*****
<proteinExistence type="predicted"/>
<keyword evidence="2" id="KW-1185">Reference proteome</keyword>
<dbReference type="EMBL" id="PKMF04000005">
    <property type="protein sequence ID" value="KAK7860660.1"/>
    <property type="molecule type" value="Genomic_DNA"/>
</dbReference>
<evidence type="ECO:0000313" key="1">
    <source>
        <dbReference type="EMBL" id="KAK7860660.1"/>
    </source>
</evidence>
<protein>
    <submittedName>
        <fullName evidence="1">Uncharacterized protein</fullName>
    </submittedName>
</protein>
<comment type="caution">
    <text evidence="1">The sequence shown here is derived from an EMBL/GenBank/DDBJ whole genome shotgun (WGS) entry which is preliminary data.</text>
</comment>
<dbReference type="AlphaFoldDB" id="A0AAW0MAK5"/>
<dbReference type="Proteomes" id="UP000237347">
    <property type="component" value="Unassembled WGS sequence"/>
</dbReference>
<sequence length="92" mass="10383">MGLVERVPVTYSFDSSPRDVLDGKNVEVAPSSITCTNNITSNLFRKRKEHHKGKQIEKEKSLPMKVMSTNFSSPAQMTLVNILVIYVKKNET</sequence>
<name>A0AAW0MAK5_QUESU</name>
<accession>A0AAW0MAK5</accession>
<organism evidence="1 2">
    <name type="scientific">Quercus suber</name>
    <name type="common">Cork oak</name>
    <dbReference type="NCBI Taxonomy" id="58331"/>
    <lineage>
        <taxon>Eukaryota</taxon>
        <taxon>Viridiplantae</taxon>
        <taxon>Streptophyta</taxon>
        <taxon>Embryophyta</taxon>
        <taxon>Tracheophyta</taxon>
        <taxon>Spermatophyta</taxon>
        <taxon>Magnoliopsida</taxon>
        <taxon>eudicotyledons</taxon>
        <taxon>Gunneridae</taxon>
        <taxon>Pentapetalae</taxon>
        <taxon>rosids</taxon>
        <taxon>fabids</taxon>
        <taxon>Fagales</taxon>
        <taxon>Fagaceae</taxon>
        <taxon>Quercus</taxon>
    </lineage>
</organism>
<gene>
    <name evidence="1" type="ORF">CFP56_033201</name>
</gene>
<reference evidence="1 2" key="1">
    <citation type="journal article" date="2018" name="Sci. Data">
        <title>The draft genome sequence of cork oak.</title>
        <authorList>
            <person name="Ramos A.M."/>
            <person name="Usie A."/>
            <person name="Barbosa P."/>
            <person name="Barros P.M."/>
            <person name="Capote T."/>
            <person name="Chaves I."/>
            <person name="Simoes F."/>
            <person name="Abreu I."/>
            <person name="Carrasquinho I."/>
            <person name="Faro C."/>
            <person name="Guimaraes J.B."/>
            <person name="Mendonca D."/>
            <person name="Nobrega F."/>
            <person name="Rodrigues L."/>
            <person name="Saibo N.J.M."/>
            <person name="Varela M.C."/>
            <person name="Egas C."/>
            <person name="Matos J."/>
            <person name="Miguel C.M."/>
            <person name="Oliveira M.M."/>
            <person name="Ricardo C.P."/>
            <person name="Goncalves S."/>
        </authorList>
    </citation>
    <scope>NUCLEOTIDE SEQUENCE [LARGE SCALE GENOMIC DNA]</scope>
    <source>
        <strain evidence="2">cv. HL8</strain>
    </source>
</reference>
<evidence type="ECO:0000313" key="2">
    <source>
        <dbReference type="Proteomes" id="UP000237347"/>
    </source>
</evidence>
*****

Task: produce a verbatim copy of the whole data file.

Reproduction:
<proteinExistence type="predicted"/>
<keyword evidence="2" id="KW-1185">Reference proteome</keyword>
<dbReference type="EMBL" id="PKMF04000005">
    <property type="protein sequence ID" value="KAK7860660.1"/>
    <property type="molecule type" value="Genomic_DNA"/>
</dbReference>
<evidence type="ECO:0000313" key="1">
    <source>
        <dbReference type="EMBL" id="KAK7860660.1"/>
    </source>
</evidence>
<protein>
    <submittedName>
        <fullName evidence="1">Uncharacterized protein</fullName>
    </submittedName>
</protein>
<comment type="caution">
    <text evidence="1">The sequence shown here is derived from an EMBL/GenBank/DDBJ whole genome shotgun (WGS) entry which is preliminary data.</text>
</comment>
<dbReference type="AlphaFoldDB" id="A0AAW0MAK5"/>
<dbReference type="Proteomes" id="UP000237347">
    <property type="component" value="Unassembled WGS sequence"/>
</dbReference>
<sequence length="92" mass="10383">MGLVERVPVTYSFDSSPRDVLDGKNVEVAPSSITCTNNITSNLFRKRKEHHKGKQIEKEKSLPMKVMSTNFSSPAQMTLVNILVIYVKKNET</sequence>
<name>A0AAW0MAK5_QUESU</name>
<accession>A0AAW0MAK5</accession>
<organism evidence="1 2">
    <name type="scientific">Quercus suber</name>
    <name type="common">Cork oak</name>
    <dbReference type="NCBI Taxonomy" id="58331"/>
    <lineage>
        <taxon>Eukaryota</taxon>
        <taxon>Viridiplantae</taxon>
        <taxon>Streptophyta</taxon>
        <taxon>Embryophyta</taxon>
        <taxon>Tracheophyta</taxon>
        <taxon>Spermatophyta</taxon>
        <taxon>Magnoliopsida</taxon>
        <taxon>eudicotyledons</taxon>
        <taxon>Gunneridae</taxon>
        <taxon>Pentapetalae</taxon>
        <taxon>rosids</taxon>
        <taxon>fabids</taxon>
        <taxon>Fagales</taxon>
        <taxon>Fagaceae</taxon>
        <taxon>Quercus</taxon>
    </lineage>
</organism>
<gene>
    <name evidence="1" type="ORF">CFP56_033201</name>
</gene>
<reference evidence="1 2" key="1">
    <citation type="journal article" date="2018" name="Sci. Data">
        <title>The draft genome sequence of cork oak.</title>
        <authorList>
            <person name="Ramos A.M."/>
            <person name="Usie A."/>
            <person name="Barbosa P."/>
            <person name="Barros P.M."/>
            <person name="Capote T."/>
            <person name="Chaves I."/>
            <person name="Simoes F."/>
            <person name="Abreu I."/>
            <person name="Carrasquinho I."/>
            <person name="Faro C."/>
            <person name="Guimaraes J.B."/>
            <person name="Mendonca D."/>
            <person name="Nobrega F."/>
            <person name="Rodrigues L."/>
            <person name="Saibo N.J.M."/>
            <person name="Varela M.C."/>
            <person name="Egas C."/>
            <person name="Matos J."/>
            <person name="Miguel C.M."/>
            <person name="Oliveira M.M."/>
            <person name="Ricardo C.P."/>
            <person name="Goncalves S."/>
        </authorList>
    </citation>
    <scope>NUCLEOTIDE SEQUENCE [LARGE SCALE GENOMIC DNA]</scope>
    <source>
        <strain evidence="2">cv. HL8</strain>
    </source>
</reference>
<evidence type="ECO:0000313" key="2">
    <source>
        <dbReference type="Proteomes" id="UP000237347"/>
    </source>
</evidence>